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What to Book in Advance Before Visiting Argentina

In the 7 weeks I spent in Argentina during the high season, I had a few occasions of not realizing I had to book a tour or my accommodation in advance. I spent too many nights staying in low-quality hostels and lost a few days in El Calafate waiting for a place on a tour to open up. I thought, why not make a quick list of all the things you should book in advance to make the most of your time in the beautiful country of Argentina?

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Attractions

Perito Moreno Glacier Trekking, El Calafate – Perito Moreno Glacier is the size of Buenos Aires and is one of Patagonia’s must-visit attractions. If you want to enjoy the glacier from the viewing platforms, you can buy your ticket when you arrive at the national park. If you want the unique experience of walking on the glacier, you’ll need to book well in advance.

For the mini-trekking (1.5-hour walk) it’s best to book a month in advance. For Big Ice (7.5-hour walk), you may need to book more than 6 weeks in advance. Hielo y Aventura is the only tour operator and they do a good job, even though the prices are high. 

Walk with Penguins, Ushuaia – Spending an hour on an island inhabited by 3,000 penguins was one of the highlights of South America for me. They limit the number of visitors, so you’ll want to book a couple of weeks in advance. Piratour is the only operator for this tour. 

Iguazú Falls Full Moon Walk, Puerto Iguazú – This only happens 5 nights a month and when the skies are clear, the illumination of the falls is incredible. You’ll want to book 3-4 weeks in advance. You can buy the tickets to visit the falls during the day on arrival at the national park. 

Wineries in Mendoza – Not all wineries require reservations, and there are 1,500 of them. So, if you’re flexible, you don’t need to book your visits too far in advance. If you have specific wineries in mind, you may want to make a reservation a week in advance during high season to ensure a place at your desired time.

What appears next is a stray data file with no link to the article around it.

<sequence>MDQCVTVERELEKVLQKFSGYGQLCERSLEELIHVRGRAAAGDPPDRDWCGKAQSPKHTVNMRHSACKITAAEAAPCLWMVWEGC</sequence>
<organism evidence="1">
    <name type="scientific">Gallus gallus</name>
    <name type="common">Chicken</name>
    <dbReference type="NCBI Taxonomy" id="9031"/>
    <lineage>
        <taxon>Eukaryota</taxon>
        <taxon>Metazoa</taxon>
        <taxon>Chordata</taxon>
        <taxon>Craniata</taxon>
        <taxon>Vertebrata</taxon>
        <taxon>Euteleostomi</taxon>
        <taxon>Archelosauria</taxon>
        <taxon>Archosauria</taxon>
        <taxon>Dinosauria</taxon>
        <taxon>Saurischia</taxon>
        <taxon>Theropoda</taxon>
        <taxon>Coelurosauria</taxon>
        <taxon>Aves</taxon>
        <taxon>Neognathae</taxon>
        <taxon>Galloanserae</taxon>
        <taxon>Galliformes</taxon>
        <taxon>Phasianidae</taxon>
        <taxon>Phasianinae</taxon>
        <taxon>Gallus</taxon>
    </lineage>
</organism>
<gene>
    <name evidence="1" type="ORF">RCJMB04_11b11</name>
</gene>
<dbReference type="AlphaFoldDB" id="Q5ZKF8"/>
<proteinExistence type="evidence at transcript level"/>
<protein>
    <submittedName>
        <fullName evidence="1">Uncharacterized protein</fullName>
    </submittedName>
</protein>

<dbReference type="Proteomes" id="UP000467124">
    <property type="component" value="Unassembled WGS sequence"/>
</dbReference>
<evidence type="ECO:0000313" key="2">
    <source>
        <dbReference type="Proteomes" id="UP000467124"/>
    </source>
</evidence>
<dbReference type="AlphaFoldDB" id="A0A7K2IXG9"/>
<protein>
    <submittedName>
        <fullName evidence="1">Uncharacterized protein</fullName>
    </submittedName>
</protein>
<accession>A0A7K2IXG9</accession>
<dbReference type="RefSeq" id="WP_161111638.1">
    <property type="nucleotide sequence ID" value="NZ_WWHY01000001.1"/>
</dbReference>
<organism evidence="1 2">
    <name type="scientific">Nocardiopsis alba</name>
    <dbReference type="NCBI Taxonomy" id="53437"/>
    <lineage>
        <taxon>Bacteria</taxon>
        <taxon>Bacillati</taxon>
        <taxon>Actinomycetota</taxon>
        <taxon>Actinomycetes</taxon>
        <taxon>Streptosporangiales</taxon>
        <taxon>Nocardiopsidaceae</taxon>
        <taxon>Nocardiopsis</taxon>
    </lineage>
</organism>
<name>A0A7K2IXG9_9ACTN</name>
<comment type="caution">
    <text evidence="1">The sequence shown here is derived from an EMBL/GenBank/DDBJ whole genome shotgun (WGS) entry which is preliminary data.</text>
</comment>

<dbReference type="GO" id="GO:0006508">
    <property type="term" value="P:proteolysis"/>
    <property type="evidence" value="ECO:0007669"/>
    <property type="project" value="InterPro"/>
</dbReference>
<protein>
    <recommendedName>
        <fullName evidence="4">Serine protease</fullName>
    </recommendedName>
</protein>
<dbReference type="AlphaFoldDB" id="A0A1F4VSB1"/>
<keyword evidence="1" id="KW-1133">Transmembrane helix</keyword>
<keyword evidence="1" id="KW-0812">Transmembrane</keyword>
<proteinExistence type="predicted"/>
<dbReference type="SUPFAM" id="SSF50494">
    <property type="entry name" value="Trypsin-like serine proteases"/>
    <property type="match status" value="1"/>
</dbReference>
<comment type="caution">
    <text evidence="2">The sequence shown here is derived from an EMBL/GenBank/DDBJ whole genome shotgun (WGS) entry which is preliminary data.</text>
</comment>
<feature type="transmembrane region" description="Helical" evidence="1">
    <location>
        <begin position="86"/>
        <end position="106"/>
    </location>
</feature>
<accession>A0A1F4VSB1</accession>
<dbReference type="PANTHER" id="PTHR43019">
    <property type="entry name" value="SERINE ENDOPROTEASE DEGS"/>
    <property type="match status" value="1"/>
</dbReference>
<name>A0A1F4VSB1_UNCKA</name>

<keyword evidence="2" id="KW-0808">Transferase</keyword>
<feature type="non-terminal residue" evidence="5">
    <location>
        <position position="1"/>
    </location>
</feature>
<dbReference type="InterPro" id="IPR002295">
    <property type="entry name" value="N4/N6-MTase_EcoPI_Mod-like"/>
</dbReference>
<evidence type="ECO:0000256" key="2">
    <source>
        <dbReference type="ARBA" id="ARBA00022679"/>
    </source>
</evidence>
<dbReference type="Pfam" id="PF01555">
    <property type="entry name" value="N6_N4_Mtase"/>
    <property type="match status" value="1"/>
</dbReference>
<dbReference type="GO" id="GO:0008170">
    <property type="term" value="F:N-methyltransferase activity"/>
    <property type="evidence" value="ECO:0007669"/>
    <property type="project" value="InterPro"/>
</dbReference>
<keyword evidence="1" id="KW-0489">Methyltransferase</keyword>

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Accommodation

In the bigger cities of Buenos Aires, Córdoba, and Mendoza, you’ll have no problem finding quality accommodation a few days in advance. In the popular destinations of Jujuy, Bariloche, and El Chalten, you’ll want to book a couple of weeks in advance during high season or you’ll be scrambling. I only booked 10 days in advance for Bariloche and had to stay in 3 different hostels in 4 nights which was far from ideal. To a lesser extent, accommodation in Salta can go quickly as well.

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Dining

Fogón Asado, Buenos Aires – An interactive dining experience with a 6-course menu and bottomless wine. All the guests sit at a bar around the kitchen and it’s limited to 20 people per night. I’d make a reservation for this fantastic experience at least a week out. 

Don Julio, Buenos Aires – Famous for its steak and wine, this parrilla is one of the world’s 50 best restaurants. It’s best to make a reservation a few weeks in advance. Although, you can take your chances and hope to get a table without a reservation. 

Alto El Fuego Parrilla, Bariloche – The steaks here are said to be spectacular, but the line scared me off. Bariloche gets very crowded with tourists, so you’ll be waiting 90 minutes for a table without a reservation.

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